• Second, accountability is undermined because there is a clear incentive to “game the system” to get scores up quickly.

To ensure that student improvement becomes the main driver of DDIA – and not simply an afterthought to accountability concerns – Hargreaves and Braun offer two key recommendations:

  • Base professional judgments and interventions on a wide range of evidence and indicators that properly reflect what students should be learning.
  • In line with best practice in high-performing countries and systems, design systemic reforms to promote collective responsibility for improvement, with top-down accountability serving as a strategy of last resort when this falls short.

A report containing model legislation, authored by attorney Kathy Gebhardt, accompanies Data-Driven Improvement and Accountability. The legislation, based on the Hargreaves and Braun brief, details a legal structure that would use data effectively to create a multi-level system of accountability designed for school improvement.

“We as a nation are faced with three choices,” explains Gebhardt. “We can continue to incorporate data and accountability in dysfunctional systems; we can abandon these policy tools as inherently counter-productive; or we can design and implement systems that use these tools in sensible, positive ways. This model code is intended to provide a foundation for the last of these choices.”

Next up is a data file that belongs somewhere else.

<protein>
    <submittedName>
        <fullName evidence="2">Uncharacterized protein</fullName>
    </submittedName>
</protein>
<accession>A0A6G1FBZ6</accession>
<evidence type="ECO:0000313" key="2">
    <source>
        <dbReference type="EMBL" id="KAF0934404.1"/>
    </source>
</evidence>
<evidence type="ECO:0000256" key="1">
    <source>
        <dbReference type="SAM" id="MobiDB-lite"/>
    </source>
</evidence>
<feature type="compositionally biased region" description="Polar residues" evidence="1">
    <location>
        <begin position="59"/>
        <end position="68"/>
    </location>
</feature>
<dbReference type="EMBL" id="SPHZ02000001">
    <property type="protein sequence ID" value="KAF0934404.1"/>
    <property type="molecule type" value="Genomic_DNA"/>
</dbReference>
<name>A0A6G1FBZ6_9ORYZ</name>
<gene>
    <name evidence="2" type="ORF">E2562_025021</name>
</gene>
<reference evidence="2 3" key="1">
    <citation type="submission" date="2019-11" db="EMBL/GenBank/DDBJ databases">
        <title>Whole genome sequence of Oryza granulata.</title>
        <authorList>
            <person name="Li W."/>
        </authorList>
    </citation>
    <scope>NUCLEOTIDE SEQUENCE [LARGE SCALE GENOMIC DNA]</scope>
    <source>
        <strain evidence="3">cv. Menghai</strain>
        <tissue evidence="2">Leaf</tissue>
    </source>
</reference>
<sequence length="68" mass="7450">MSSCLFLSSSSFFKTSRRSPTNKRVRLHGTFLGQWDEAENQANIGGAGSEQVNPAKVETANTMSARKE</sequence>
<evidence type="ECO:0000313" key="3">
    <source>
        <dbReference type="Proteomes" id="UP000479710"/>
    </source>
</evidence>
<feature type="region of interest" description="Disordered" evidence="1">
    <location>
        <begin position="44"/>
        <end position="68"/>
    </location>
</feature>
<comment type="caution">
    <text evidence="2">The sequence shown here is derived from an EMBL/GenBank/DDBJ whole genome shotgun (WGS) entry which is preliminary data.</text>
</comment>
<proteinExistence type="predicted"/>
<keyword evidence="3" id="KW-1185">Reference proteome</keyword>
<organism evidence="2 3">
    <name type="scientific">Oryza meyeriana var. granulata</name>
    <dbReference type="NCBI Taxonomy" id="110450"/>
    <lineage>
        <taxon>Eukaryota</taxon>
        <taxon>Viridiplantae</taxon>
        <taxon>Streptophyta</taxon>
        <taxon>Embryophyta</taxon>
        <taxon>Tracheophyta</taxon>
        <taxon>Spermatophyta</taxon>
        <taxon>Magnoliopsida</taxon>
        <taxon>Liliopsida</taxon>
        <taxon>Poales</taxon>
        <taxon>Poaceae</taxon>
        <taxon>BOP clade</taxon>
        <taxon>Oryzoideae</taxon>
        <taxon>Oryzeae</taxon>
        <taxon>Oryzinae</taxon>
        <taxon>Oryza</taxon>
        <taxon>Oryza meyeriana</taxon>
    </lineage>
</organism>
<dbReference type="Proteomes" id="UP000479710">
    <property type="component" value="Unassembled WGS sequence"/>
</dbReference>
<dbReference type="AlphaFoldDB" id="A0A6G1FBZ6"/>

The flawed use of DDIA in much of U.S. education has significant ramifications. “When accountability is prioritized over improvement, DDIA neither helps educators make better pedagogical judgments nor enhances educators’ knowledge of, and relationships with, their students. Instead of being informed by the evidence, educators become driven to distraction by narrowly defined data that compel them to analyze dashboards, grids and spreadsheets in order to bring about short-term improvements in results,” Hargreaves and Braun caution.

“Schools are driven to place too much emphasis on test scores that capture what can be easily measured. In doing so, they neglect other important skills and qualities that are difficult to quantify. Numerical data should also be combined with the collective professional judgment of teachers if effective decisions are going to be made that truly promote students’ learning and development,” Hargreaves says.